Honey glazed Pumpkin with raisins 蜂蜜南瓜 – authentic Chinese recipe (basic, simple, delicious and an idea to spice up kids’ five-a-day)

I had talked a little about this new food recipe in my previous post: http://obsessivenutritioncompulsive.wordpress.com/2014/08/03/maojia-%e6%af%9b%e5%ae%b6-maos-house-restaurant-what-would-mao-zedong-the-leader-of-the-chinese-cultural-evolution-eat/ regarding how easy it is to prepare and how nutritious and surprisingly addictive it is.

Most importantly, I believe that kids would love this recipe too. And getting kids, or even adult picky-eaters to eat vegetables is a constant battle for our modern society of obesity epidemics!

A sample model for what you can do with this basic recipe.
A sample model for what you can do with this basic recipe.

Right now, there aren’t many genuinely healthy Western recipes for pumpkins out there. The only recipes I’m familiar with are pumpkin soup (which sometimes can contain too excess calories from the cream, and can be troublesome to prepare) and roasted pumpkin (which is so boring it is as unpopular as dell computers sitting next to Macbook air).

This recipe is addictively yummy (and you’re about to find out why), super quick and easy to prepare, and incredibly nutrients packed.

Why is this recipe nutrients packed? That is because there are a whole lot of health foods that you can pack into this recipe and will go very well together (although if you are not of Asian descent, you may not be familiar with some of the tastes and the way some of the ingredients are cooked)

For example, as shown in the picture above – kidney beans (all sorts of beans are used extensively in Asian desserts i.e. mung beans, kidney beans, red adzuki beans, etc.). Other ingredients you can toss in along with the main ones include:

百合 lily bulbs (a Chinese herb which you will probably never find)

Red dates in place of raisins (for more “posh”)

*As shown in this “Braised pumpkin” dish at Mao jia Restaurant http://obsessivenutritioncompulsive.wordpress.com/2014/08/03/maojia-%e6%af%9b%e5%ae%b6-maos-house-restaurant-what-would-mao-zedong-the-leader-of-the-chinese-cultural-evolution-eat/

Braised pumpkin with red dates and 百合
Braised pumpkin with red dates and 百合

Any other beans you like to eat i.e. pinto beans, chickpeas, for flavor and texture.

All sorts of seeds/nuts i.e. flax seeds, almonds, walnuts, etc. for added crunch.

Corn (is pumpkin’s best mate, I tell you, along with kidney beans) or sweet peas.

Grains that actually have great texture and taste like pearl barley or job’s tear.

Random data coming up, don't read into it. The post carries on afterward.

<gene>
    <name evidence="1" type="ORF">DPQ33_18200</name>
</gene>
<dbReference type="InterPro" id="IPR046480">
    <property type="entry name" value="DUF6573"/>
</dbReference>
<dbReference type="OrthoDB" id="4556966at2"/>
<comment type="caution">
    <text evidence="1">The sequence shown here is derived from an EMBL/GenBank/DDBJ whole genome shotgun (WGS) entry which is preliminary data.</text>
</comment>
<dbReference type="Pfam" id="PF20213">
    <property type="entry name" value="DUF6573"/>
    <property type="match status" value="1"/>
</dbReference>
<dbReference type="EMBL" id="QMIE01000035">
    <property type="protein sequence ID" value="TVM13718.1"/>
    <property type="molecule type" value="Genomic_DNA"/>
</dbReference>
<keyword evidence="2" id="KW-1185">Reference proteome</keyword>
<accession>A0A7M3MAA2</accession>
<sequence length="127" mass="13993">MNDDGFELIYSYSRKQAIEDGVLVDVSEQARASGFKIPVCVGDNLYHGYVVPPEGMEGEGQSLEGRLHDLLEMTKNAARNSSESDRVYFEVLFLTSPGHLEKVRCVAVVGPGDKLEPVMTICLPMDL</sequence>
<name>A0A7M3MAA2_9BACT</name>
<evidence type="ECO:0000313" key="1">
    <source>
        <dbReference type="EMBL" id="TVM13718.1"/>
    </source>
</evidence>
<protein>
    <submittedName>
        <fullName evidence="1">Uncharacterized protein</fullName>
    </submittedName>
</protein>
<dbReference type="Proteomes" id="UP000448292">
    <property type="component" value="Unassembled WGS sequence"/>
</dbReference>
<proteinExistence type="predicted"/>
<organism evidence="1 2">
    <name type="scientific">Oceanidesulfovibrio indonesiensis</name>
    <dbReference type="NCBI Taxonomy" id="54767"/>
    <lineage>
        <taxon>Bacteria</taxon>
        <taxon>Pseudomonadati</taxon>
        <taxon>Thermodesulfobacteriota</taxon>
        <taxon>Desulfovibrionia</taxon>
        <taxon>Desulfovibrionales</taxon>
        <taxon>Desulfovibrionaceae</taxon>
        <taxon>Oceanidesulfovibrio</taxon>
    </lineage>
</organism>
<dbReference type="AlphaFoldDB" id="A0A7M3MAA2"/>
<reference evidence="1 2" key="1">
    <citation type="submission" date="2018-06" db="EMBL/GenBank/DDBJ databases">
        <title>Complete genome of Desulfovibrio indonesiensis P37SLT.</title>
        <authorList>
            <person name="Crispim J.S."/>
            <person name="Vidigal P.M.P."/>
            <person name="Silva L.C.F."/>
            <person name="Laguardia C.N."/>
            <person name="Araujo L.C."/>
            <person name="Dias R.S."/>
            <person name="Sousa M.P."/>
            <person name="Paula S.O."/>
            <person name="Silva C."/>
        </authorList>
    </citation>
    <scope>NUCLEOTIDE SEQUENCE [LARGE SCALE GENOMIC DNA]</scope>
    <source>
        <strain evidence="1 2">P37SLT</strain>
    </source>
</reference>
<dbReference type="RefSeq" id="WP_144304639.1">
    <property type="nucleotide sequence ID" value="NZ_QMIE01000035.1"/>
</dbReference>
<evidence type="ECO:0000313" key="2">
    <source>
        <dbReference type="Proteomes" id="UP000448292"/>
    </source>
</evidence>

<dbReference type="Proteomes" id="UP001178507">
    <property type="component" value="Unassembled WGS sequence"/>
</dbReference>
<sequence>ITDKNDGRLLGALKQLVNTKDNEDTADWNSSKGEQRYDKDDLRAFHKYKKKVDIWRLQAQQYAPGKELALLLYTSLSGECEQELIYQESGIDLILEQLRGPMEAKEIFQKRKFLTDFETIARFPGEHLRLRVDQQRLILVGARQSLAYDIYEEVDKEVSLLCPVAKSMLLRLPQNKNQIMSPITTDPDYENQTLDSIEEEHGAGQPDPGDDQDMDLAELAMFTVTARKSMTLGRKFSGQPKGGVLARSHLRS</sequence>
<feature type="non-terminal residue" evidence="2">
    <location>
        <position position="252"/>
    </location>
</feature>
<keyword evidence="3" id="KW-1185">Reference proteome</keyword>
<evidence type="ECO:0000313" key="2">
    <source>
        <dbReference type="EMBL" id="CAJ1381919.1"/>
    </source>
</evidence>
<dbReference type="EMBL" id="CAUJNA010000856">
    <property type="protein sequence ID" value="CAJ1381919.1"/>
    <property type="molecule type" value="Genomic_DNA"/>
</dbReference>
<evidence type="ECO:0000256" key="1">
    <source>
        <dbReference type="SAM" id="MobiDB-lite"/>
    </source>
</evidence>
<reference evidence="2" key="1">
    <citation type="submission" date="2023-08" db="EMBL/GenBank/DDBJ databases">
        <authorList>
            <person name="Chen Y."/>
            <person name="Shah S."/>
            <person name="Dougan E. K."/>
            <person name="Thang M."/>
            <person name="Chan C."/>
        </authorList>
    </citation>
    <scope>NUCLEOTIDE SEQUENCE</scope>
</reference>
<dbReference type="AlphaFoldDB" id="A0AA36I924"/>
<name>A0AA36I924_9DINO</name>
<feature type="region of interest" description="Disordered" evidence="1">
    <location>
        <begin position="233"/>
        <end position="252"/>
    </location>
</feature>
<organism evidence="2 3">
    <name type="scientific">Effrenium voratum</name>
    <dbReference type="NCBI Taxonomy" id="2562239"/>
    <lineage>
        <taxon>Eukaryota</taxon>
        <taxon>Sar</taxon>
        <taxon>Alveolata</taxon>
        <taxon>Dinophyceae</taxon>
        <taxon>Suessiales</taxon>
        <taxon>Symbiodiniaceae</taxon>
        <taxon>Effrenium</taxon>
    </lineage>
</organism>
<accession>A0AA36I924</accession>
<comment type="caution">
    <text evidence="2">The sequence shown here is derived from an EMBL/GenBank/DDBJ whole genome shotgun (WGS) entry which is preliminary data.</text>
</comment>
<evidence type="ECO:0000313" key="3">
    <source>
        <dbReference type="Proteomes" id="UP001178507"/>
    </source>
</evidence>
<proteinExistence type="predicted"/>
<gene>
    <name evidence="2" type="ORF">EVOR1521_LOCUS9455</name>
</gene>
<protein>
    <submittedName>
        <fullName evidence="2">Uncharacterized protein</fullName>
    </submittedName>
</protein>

Cubed/sliced taro.

Not only will these ingredients be great for adding more tastes + textures + nutritional value, they will be the key to beautifying the dish, giving it more colour and according to the very reliable source which is me, kids loves to eat colourful/well-presented food.

For example, my little cousin feigned vomit over leftover whole-wheat pancakes in the fridge, while once glammed up by rearranging into the traditional ‘stack’ and poured on top with custard, chocolate sauce and garnished with colourful, bright red strawberries on top and around the plate, he immediately came running over, and as you know, promptly and very casually dug his index finger in like he owns it..

It’s a no-brainer, really.


Honey Pumpkin with raisins 蜂蜜南瓜 Recipe

servings 4

Pumpkin (any kind that you like)               4 cups, peeled and cubed

Raisins or red dates (jujubes)                      3/4 cup *since we are cooking with a steamer, there is no need for soaking.

Honey                                                                2 tbsp or adjust to taste

Salt                                                                     1 and 1/2 tsp

Pumpkin seeds (optional)                             1/4 cup


Put the peeled and cubed pumpkins and the raisins into a heatproof bowl. Toss this mixture with honey and salt. Steam on high heat until the pumpkin is just cooked, firm and not mushy. About 12-15 minutes.

Take the bowl out and allow to cool slightly before sprinkling pumpkin seeds (sunflower seeds would be a good idea too!) on top and tossing the mixture.

Now it is ready for serving!

Note: I have 2 suggestions you can do with this recipe: